• June 15, 2006

    The Young Foundation has published a manifesto for social innovation Written by a team led by Geoff Mulgan, Social Silicon Valleys compares the vast investments made each year in scientific R&D (nearly 12 billion euros of public spending on R&D in the UK alone) with the piecemeal and marginal [continue …]

  • June 14, 2006

    Jet Blue’s new credit card slogan wins my vote for the 2006 meaningless bollocks perpetrated by a creative agency award.

  • June 14, 2006

    The way of thinking and acting that Slow Food proposes goes well beyond food and food systems. The idea of “slow” brings tradition to life, and links the quality perceived in products with the social and environmental quality of their production, and places of origin. An international seminar on the [continue …]

  • June 13, 2006

    If a client offers you a budget of $1500 per person to design a large event for thousands of people, do you refuse? I don’t think so.The environmental impact of large trade shows and conferences might be damaging – and the experience for those attending them may be impoverished – [continue …]

  • June 2, 2006

    Do ethnographers need exotic names to do well in business? A story in Business Week features two guys called “J. Wilton L. Agatstein Jr” (who runs Intel’s new emerging-markets unit) and “Timothy deWaal Malefyt” (an anthropologist who runs ‘cultural discovery’ at ad firm BBDO Worldwide). The readers [continue …]

  • May 31, 2006

    Is it time to put the future out of our misery? Design can be valuable as a forecasting tool, and designers are great hunter-gatherers of ideas. We should develop that role further. But we should not just look ahead in time, and not just look for technology trends. In particular, [continue …]

  • May 25, 2006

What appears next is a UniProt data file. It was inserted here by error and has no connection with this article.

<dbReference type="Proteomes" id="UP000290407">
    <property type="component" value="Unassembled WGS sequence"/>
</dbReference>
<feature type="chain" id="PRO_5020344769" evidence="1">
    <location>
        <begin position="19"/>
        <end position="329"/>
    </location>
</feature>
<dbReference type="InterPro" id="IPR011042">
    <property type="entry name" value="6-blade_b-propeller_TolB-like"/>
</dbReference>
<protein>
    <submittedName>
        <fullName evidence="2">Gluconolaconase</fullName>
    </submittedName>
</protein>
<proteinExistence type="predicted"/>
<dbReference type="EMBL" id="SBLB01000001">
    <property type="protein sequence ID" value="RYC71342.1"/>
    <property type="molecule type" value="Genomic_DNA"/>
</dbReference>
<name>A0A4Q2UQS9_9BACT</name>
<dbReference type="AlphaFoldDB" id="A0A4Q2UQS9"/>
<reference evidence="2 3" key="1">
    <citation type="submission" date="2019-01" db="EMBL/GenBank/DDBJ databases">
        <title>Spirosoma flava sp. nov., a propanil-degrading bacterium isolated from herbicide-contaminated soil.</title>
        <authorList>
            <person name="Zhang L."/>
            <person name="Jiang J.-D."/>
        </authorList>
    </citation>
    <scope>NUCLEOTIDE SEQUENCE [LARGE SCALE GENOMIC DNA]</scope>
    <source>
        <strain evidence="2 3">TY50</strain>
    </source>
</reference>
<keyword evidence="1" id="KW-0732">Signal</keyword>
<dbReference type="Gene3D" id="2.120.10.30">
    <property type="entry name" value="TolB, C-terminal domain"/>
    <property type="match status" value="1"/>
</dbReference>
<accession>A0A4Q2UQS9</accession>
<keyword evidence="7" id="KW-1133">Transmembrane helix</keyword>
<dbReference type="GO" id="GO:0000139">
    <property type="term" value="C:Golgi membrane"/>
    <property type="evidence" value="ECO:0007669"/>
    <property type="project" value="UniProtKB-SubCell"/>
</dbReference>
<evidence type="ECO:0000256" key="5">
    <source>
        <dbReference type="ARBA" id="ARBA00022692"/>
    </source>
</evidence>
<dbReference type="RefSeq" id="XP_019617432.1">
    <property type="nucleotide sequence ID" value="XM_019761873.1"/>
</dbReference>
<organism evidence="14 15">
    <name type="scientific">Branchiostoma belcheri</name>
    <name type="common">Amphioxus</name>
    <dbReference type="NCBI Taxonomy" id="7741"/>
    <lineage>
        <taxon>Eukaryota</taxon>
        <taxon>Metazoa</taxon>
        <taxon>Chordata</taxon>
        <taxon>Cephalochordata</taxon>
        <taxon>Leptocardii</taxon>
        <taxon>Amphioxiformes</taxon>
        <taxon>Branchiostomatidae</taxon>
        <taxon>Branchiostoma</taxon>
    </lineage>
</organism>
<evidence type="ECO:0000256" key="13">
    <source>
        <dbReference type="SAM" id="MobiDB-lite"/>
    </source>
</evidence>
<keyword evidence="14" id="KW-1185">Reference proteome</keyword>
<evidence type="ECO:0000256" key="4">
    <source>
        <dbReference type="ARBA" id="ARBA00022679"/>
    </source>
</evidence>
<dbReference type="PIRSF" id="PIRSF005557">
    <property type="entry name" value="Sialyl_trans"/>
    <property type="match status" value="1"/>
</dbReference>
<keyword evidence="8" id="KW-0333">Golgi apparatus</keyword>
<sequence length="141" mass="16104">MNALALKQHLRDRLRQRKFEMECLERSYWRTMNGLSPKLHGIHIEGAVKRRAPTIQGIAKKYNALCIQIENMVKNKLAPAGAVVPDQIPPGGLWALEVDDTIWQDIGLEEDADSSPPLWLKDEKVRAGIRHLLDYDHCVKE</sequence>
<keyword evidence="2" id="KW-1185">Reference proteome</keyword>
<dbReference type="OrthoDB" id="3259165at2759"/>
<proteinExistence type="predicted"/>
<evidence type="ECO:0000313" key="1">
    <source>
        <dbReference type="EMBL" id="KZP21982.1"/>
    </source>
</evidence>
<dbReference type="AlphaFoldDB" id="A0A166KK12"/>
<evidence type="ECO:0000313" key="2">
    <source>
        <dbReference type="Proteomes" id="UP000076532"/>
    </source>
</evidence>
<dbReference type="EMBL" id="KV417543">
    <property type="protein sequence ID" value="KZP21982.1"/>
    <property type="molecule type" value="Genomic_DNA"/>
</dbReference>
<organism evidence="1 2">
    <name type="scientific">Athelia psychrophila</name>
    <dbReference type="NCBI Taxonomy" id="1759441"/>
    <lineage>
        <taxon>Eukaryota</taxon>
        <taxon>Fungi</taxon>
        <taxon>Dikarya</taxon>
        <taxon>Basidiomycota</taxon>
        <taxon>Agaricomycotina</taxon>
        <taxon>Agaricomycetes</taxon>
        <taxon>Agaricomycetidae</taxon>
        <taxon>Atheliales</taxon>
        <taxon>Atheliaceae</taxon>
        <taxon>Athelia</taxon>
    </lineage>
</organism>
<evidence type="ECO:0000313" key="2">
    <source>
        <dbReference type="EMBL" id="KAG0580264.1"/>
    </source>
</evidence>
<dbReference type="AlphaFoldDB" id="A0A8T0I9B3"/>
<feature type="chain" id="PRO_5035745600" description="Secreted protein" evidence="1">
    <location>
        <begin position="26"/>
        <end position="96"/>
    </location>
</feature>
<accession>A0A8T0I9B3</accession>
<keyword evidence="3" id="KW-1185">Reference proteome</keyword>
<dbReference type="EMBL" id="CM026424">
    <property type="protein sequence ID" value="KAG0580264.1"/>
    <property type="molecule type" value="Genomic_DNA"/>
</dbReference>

tram.jpg

    This has my vote for most sublime mobility project of the year.

    A team of Karachi vehicle decorators has transformed a Melbourne tram to bring the experience of a journey on a W-11 Karachi mini-bus to the streets of Melbourne. Vibrant dancing colour in hand-cut [continue …]

  • May 21, 2006

    AIGA, the US professional association for design, and IDCA, the International Design Conference at Aspen, invited John Thackara to chair the Aspen Design Summit.
    Conceived as “a new type of gathering for a new century”, this celebrated event brought design-minded leaders from around the world to Aspen, Colorado to make [continue …]

  • May 4, 2006

    A few weeks back I gave a lecture at the Royal Society of Arts in London entitled “Solidarity economics & design”. The lecture was provoked by the sick-making antics of Bob Geldof and the assumptions he and others made about ‘development’. I argued that the word ‘development’ implies that we [continue …]

  • April 29, 2006

    Someone programmed Word to flash this pop-up at me Every…. Single…. Time…. that I press “Save” whilst typing. “You have 22 days remaining until the Microsoft Office Test Drive expires. To order your copy of Office 2004, click Buy Now”. This happens every 30 seconds or so. Now whether or [continue …]

  • April 23, 2006

    Juha Huuskonen has invited Doors of Perception to run a two hour session as part of Mal au Pixel. The session takes place in Paris on the afternoon of Saturday 29 April – ie in a week from now. Juha and Aditya Dev Sood will be on the platform, [continue …]

  • April 22, 2006

    Sorry ’bout the silence this last week,; I’ve been on the road. Still am, but Allan Cholnikov has started a discussion about what we are trying to achive with the Aspen Design Summit here. You don’t have to register or sign in, and you can choose to receive email [continue …]

  • April 11, 2006

    Did we say that green design needs to be less sad and more glamorous? Brad Pitt, who has few reasons to be sad that we’re aware of, narrates a six-part television series on ecologically friendly architecture, called Design-e², which launches in June on PBS in the US. The [continue …]

  • April 10, 2006